- Staff to prepare a briefing note for Council’s February 14 budget meeting with a detailed explanation of the proposed service changes including the ridership data to support them.
- Staff to prepare a briefing note for the budget meeting with an analysis of consulting and labour costs for the past 10 years.
- Staff to include in all future budgets a detailed explanation of proposed service changes as in item 3.
Chair John Burnside asked for a seconder of this motion, but no other member of the Board offered to second the motion for debate and a vote, not even as a courtesy. It appeared that the motion would die thanks to the Chair’s actions. A short while later, someone on TTC staff woke up to the fact that their own Procedural Bylaw states that, with few exceptions, motions do not require a seconder. In the excerpt below, emphasis has been added to highlight the salient portions.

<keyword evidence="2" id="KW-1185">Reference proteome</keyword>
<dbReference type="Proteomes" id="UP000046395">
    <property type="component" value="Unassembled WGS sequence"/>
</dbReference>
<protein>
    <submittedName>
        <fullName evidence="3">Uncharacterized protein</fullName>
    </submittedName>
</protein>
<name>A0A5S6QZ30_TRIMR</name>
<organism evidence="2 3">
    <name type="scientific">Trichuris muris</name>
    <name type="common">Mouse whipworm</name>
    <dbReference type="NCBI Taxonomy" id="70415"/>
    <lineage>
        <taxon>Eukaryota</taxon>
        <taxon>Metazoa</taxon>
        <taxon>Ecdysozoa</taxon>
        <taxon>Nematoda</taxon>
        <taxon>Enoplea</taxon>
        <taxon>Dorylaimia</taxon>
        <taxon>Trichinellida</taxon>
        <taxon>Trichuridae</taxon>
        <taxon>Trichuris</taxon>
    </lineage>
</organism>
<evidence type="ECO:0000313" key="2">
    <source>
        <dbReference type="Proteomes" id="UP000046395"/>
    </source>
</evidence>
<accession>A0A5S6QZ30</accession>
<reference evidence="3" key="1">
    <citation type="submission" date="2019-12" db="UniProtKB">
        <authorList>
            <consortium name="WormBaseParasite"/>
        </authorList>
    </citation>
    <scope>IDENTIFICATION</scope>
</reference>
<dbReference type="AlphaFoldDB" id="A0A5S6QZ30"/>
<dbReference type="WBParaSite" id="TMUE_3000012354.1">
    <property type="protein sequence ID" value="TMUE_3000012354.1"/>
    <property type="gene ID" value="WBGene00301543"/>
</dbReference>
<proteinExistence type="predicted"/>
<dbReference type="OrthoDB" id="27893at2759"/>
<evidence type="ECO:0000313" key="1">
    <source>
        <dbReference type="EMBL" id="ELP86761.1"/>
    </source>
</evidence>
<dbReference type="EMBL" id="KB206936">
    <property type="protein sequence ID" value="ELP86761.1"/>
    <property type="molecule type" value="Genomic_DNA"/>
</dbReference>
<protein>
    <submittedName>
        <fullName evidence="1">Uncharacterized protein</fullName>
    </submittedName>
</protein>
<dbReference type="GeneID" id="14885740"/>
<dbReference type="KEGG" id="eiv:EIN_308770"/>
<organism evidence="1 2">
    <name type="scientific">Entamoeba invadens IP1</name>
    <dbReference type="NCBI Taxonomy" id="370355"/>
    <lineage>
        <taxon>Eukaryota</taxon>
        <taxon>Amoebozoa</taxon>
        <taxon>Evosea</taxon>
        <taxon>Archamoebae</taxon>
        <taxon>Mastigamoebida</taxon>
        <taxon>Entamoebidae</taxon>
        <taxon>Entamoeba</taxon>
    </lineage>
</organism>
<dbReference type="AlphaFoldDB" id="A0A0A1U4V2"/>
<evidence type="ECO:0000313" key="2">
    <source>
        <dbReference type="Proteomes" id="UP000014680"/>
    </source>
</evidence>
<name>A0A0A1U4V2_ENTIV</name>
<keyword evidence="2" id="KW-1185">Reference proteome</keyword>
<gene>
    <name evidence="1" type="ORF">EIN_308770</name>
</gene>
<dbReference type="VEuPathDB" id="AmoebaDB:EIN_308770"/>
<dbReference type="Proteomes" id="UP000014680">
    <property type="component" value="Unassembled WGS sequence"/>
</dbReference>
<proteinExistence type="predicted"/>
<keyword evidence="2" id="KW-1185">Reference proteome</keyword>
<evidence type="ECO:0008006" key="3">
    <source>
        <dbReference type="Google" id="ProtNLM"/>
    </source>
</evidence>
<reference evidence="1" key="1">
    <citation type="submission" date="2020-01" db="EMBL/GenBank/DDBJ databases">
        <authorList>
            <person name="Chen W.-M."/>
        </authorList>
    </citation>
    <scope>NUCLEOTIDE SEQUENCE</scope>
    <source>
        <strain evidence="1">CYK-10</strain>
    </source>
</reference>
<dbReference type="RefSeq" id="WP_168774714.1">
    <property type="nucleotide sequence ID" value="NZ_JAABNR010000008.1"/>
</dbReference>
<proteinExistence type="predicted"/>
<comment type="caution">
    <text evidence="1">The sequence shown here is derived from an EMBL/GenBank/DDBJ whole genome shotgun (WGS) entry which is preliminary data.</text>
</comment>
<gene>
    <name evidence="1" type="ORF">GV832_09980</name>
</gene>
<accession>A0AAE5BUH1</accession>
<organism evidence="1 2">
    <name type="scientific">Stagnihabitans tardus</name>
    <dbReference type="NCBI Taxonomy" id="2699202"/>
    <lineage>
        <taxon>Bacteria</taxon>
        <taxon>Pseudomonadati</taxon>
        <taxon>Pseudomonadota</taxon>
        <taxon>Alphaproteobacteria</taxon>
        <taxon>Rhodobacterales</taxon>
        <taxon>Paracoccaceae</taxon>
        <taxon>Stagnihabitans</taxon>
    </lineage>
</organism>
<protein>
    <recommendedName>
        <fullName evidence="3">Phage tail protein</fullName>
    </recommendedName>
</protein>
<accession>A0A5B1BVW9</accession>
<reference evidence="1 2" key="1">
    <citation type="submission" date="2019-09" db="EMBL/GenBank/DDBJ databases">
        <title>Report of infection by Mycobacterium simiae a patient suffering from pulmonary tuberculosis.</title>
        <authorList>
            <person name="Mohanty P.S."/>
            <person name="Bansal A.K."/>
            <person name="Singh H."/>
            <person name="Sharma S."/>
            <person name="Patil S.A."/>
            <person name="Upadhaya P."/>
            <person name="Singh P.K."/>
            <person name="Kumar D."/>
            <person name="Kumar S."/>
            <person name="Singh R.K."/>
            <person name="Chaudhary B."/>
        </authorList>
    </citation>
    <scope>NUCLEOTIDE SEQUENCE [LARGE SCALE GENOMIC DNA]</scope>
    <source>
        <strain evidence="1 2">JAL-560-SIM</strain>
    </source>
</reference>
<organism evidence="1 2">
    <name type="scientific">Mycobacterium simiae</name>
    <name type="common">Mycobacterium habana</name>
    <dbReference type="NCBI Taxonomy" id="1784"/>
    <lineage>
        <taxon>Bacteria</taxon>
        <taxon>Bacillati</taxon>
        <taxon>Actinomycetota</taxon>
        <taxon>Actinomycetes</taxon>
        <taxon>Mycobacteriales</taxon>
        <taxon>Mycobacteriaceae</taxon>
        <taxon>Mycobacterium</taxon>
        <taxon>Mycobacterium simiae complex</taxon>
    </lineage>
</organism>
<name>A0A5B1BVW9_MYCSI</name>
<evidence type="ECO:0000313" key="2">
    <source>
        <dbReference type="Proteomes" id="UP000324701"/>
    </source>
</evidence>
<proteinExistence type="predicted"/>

Section 44 – Motions
A. A Member may make a Motion that:
1. Affects the Meeting’s procedures, as set out in this Procedures Bylaw; or
2. Takes action on the matter that is currently before the Board for debate.
K. Only Notices of Motion and Motions without Notice require seconding. No other Motions require seconding.
Neither the Chair, nor the Secretary, nor any member of the Board (many of whom should have known that seconders were not needed) spoke up. This was a clear attempt to sandbag a motion by the one Board member pesky enough to attempt to change a foregone outcome.
When the error was noticed, the Chair decided to take a vote, and Councillor Moise’s motions were all voted down, mostly with his as the only “aye” vote. This was no surprise for the points that would have changed the budget. However, Council (and the TTC Board) should understand the effect of their budget on service. This was not to be even though clauses 3 and 5 were voted on separately.